Abductor Slide. The cartilage at the ilium is split and periosteum and muscles are peeled back.
  © The Paley Foundation 2015 

 

Once these muscles and tendons have been released, the hip can be rotated into the correct anatomic position (out of its deformed position). This completes the first portion of the SUPERhip: soft tissue releases.

Femoral Osteotomy

The second portion of the SUPERhip is the correction of the bony deformity of the upper femur. Patients requiring a SUPERhip have a large bend to the upper femur. This produces a bump that can be felt under the skin. The bump is usually the apex of the deformity and is the location Dr. Paley chooses to perform the osteotomy (surgical cut of the bone). To accurately reposition the upper femur to the exact location of the center of the femoral head, it needs to be visualized during surgery. Rather than surgically opening the hip joint, dye is injected into the joint to visualize the femoral neck and head using a very low-dose x-ray fluoroscopic machine called an image intensifier. This allows accurate placement of hardware into the small femoral head and neck.

Fluorscopic dye is inserted into the hip joint. This allows Dr. Paley to visualize the femoral head.
  © The Paley Foundation 2015 

 

A guide wire is then inserted from the tip of the greater trochanter to the center of the femoral head. A second guide wire is inserted forty-five degrees from the first. This angle is the normal angle between the femoral neck and the shaft of the femur (which is 135 degrees).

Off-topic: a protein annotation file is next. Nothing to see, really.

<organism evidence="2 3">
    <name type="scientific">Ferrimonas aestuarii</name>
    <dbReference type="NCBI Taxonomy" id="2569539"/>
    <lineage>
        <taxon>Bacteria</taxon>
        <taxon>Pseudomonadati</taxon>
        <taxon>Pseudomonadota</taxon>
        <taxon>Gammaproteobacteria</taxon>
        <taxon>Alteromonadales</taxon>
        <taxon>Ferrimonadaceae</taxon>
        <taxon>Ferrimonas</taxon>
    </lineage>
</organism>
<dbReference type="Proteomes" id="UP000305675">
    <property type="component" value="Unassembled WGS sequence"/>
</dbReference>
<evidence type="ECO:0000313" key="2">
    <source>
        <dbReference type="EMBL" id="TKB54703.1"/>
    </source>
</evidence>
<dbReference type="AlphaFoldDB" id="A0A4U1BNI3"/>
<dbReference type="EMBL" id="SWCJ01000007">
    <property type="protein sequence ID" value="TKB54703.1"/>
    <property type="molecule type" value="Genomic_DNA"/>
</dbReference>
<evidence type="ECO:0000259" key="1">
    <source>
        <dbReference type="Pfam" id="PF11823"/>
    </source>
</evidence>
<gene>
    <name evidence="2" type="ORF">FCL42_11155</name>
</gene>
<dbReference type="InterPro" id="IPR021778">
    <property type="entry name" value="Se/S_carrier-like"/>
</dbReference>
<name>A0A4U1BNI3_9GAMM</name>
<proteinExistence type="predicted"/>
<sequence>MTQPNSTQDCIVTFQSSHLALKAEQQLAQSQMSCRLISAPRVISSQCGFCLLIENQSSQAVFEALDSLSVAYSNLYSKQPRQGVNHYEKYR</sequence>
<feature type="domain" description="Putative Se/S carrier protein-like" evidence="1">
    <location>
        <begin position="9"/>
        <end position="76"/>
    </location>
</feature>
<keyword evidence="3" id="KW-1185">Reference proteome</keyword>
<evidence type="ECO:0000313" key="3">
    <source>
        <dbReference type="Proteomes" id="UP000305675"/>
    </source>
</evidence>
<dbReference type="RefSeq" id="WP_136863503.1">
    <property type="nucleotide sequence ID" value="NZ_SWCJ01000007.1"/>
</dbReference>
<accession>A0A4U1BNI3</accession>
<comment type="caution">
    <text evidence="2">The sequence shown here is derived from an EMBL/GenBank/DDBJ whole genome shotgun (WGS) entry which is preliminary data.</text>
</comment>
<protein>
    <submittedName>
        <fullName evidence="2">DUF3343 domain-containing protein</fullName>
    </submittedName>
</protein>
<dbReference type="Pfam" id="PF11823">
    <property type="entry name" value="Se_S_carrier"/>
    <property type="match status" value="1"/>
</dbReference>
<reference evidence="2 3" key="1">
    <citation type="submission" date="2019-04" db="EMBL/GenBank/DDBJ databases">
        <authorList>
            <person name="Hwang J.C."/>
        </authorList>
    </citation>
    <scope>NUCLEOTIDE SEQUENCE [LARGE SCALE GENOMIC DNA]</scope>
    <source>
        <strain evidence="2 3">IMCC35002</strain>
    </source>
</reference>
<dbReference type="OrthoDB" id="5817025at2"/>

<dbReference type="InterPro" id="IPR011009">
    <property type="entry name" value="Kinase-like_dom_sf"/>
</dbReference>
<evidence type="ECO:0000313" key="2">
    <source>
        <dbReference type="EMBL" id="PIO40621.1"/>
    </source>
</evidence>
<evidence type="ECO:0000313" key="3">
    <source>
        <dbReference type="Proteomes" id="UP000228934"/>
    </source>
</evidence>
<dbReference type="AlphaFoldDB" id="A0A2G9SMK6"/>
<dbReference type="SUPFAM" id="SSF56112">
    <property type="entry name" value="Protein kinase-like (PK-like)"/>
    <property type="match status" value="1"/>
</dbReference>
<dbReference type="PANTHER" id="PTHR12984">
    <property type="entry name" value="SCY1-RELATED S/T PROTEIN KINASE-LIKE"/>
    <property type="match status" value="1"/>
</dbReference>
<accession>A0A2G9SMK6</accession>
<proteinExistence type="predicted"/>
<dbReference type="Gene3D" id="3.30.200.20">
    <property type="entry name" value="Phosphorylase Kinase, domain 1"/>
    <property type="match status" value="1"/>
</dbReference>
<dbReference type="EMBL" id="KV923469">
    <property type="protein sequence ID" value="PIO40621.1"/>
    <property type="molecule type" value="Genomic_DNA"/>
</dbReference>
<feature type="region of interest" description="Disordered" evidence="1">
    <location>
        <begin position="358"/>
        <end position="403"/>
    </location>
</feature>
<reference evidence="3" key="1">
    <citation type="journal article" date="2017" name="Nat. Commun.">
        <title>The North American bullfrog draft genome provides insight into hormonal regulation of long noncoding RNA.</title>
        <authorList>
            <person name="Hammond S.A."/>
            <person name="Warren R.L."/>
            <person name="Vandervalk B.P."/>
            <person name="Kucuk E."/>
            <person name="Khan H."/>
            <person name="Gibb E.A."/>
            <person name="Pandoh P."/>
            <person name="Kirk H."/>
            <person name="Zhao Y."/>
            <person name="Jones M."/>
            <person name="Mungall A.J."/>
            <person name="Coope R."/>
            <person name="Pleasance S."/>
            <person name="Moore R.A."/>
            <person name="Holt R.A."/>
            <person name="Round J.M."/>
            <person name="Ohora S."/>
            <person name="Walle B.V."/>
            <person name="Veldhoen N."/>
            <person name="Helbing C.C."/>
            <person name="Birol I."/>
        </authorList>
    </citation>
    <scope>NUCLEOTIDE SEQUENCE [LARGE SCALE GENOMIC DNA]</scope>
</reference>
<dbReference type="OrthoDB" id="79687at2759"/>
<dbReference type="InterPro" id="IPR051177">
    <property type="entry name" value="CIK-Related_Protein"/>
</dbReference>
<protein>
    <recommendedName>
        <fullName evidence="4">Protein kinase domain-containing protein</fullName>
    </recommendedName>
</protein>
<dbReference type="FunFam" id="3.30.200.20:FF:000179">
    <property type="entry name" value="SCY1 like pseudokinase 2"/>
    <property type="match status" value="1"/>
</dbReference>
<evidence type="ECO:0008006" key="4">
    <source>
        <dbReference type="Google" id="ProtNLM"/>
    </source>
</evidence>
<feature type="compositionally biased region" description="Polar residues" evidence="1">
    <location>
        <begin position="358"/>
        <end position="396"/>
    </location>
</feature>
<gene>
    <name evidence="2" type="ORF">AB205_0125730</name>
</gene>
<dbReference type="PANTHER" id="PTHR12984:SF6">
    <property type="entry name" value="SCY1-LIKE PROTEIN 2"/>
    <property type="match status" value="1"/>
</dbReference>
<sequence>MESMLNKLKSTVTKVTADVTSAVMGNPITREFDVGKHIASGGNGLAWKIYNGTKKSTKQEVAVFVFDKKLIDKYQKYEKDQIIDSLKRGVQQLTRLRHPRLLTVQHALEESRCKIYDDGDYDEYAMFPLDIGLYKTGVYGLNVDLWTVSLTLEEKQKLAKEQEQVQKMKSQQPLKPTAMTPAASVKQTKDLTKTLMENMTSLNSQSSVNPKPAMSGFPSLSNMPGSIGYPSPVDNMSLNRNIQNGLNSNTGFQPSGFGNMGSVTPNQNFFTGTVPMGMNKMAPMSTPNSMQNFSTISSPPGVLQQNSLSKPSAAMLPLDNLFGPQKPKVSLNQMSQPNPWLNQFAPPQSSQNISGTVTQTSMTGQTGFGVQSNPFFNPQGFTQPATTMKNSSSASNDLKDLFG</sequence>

Insertion of the two guide wires into the femoral head at a 45 degree angle
  © The Paley Foundation 2015 

 

The guide wire at the top of the neck now guides a cannulated chisel that makes a hole in the femoral head through the femoral neck. The chisel is placed perpendicular to the back of the greater trochanter. A cannulated blade plate is then inserted over the guide wire. A wedge of bone is cut parallel and perpendicular to the plate. 

A wedge of bone is removed after the first osteotomy of the upper femur
  © The Paley Foundation 2015 

 

A second osteotomy is then performed obliquely, from the distal edge of the notch across the femur. The femur is then separated and externally rotated and overlapped to the upper portion of the femur. The femur cannot be slotted into place because the muscles, nerves, and arteries are all tethered to the femur.

External rotation of the femur and overlapping on the upper femur. Note the soft tissues tethering the femur.
  © The Paley Foundation 2015 

 

In order to realign the femur, a portion must then be removed. This is done in conjunction with the pelvic osteotomy (described below) and results in reorientation of the neck and head of the femur into its proper position.

Pelvic Osteotomy

The next step is the pelvic osteotomy. In young children, we use Dr. Paley's modification of what is known as the Dega osteotomy. In older children, we use the Periacetabular Triple osteotomy. And in adults and teenagers, we use the Ganz osteotomy.

Dega Osteotomy